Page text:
A love of Christmas and a desire to help people led Stokoe to start volunteering for the nonprofit a few years ago. She worked as an elf in the workshop, guiding parents through the aisles of donated items.
“We would pick out toys, and the parents would say, ‘You’re giving me too many,’ and I would say, ‘No, no, this one child gets all of this, and we’re going to do this over again for each of your kids,’” she said. “I saw the sheer happiness that they were able to do something like this.”
Finding joy in a tough year
Santa’s Workshop has grown in popularity since it started as a fundraiser for a single unit at the base in 1998. It now makes assistance available to all of the units at Fort Hood, consisting of about 65,000 soldiers and family members.
According to Stokoe, nearly 900 families submitted applications to the program this year, and most of them have multiple children. That means Santa’s Workshop is planning to provide gifts for more than 2,000 kids for the holiday season.
Many families who have applied for assistance are up against unique financial stressors this year. A large number of military spouses have experienced unemployment, while some families have struggled with increased costs associated with PCSing. Housing shortages have forced some to spend more than their BAH on rent or mortgages, while others struggled to come up with the money for month-long hotel stays while waiting for a place to live to become available.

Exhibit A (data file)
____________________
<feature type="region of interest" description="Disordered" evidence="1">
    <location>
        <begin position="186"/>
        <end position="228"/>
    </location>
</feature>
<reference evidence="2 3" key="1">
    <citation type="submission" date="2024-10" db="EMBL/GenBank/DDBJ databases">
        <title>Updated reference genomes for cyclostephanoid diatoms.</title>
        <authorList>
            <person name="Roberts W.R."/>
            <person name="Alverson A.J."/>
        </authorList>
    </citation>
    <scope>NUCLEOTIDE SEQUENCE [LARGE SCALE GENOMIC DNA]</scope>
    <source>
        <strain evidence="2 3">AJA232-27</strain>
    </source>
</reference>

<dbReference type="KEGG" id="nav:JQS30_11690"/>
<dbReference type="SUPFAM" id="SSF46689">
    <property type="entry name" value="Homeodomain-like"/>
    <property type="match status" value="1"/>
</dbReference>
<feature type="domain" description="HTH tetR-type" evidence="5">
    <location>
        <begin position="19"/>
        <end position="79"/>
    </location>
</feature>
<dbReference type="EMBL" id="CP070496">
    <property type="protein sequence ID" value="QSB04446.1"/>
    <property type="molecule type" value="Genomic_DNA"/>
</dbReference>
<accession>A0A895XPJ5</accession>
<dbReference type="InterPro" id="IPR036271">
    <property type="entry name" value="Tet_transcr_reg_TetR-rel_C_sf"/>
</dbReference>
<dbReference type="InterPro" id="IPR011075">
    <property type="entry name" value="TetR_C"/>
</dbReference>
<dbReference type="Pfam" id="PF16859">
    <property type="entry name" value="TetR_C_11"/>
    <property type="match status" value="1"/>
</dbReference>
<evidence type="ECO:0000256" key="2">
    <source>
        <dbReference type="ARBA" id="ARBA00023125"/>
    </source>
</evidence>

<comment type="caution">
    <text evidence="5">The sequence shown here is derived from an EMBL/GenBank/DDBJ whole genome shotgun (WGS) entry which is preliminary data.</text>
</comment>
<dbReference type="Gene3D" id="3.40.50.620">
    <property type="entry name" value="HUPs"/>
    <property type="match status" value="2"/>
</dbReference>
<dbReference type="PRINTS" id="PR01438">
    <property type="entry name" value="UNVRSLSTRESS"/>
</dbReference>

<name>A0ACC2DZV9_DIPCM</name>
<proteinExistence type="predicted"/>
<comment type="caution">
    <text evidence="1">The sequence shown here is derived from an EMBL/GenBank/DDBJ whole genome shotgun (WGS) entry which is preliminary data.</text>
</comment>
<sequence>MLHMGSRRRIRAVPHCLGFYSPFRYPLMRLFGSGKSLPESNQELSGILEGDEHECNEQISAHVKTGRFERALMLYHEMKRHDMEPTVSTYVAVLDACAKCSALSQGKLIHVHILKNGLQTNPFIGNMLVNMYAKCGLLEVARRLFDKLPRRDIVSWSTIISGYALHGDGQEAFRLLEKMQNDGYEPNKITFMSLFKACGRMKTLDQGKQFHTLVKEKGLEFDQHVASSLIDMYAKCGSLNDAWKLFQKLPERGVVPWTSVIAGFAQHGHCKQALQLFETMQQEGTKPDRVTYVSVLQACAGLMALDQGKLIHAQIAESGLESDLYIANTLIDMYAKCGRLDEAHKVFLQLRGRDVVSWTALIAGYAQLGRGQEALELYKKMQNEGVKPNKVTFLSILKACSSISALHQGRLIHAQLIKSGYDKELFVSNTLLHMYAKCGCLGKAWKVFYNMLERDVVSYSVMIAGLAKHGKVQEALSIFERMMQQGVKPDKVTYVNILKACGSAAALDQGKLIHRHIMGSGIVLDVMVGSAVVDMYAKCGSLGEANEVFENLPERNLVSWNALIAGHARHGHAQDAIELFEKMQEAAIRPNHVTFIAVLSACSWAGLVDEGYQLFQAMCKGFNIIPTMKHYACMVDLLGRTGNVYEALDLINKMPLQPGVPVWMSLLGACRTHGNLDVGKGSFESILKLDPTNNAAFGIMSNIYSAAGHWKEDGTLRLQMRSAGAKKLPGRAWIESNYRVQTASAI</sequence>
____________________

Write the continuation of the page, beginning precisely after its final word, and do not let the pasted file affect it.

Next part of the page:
“A lot of them have trouble asking for help,” said Stokoe. “No one likes to ask for help, no one likes to admit that you know, they’re unable to provide for their families. But they’re not asking for themselves; they’re being an amazing parent because they’re asking for their children.”
Funding for the program comes from private donors and grants from businesses and foundations. Military units also organize ruck marches and donate toys. Not only that, volunteers are eager to help out in Santa’s Workshop and return year after year.